I was on such a high at the end of last week, largely thanks to getting clear photos of favourite species. I was keen to return to St Helens a night to see what additional critters we could find.
It ended up being a bit of a crapfest. Previously, this area had been pretty quiet. This small harbour was mostly vacant during the pandemic. It took a while for visitors to start returning to Geelong despite all restrictions being removed. I didn’t realize how spoiled this made us when it came to finding marine life. There were more boats attached to the floating pontoons, so we made sure to keep out distance. We mostly stuck to the boat ramps.
I struggled to find anything new other than a couple of shrimp.
I’ve decided to back off from this location for the rest of the summer, especially as activity is likely to increase. This means I’ll be mostly restricted to Eastern Beach, unless I want to turn an adventure into a daytrip. I’m leaning towards stepping back from marine life in general this summer and focus on getting my health/life in order. This will help me in future seasons 🙂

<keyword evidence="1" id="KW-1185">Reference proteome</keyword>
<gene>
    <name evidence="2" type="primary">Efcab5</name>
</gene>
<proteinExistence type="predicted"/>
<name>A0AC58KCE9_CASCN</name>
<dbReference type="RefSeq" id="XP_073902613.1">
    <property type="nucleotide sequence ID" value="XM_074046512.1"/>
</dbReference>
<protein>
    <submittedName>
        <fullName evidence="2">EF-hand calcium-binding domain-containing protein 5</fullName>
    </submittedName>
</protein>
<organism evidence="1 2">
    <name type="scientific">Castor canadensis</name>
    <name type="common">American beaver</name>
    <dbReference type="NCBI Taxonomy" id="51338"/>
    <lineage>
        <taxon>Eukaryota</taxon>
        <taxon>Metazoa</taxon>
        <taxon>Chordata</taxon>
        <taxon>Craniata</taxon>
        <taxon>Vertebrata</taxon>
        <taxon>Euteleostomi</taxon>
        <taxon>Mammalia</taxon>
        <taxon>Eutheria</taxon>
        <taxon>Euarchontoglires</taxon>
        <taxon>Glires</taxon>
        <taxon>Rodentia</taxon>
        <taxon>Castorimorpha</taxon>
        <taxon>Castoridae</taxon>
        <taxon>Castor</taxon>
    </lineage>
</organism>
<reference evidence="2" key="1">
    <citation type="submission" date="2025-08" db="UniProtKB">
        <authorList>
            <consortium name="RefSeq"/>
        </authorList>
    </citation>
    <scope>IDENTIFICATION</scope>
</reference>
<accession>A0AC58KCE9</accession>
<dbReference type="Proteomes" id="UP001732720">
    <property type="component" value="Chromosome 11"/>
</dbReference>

Marine observing + heat intolerance do not mix!
I have been working hard not to ask too many questions in the marine facebook group I’m part of. I don’t want to be that annoying newbie that doesn’t know how to open a field guide.
That said, I’ve been feeling very overwhelmed with identifying marine life. I didn’t know where to start with this blurry photo. I sought help from Audrey Falconer, who has been doing a lot of work classifying the different types of of marine worms. She identified it as belonging to the Nereididae family and said:
It is probably an epitoke. The blue coloration is likely the colour of the eggs.
We had previously seen a Nereid worm in the same location earlier this year. I’m hoping to making more progress with understanding key features over the coming months.
I’ve put this on iNaturalist and will update if it gets identified.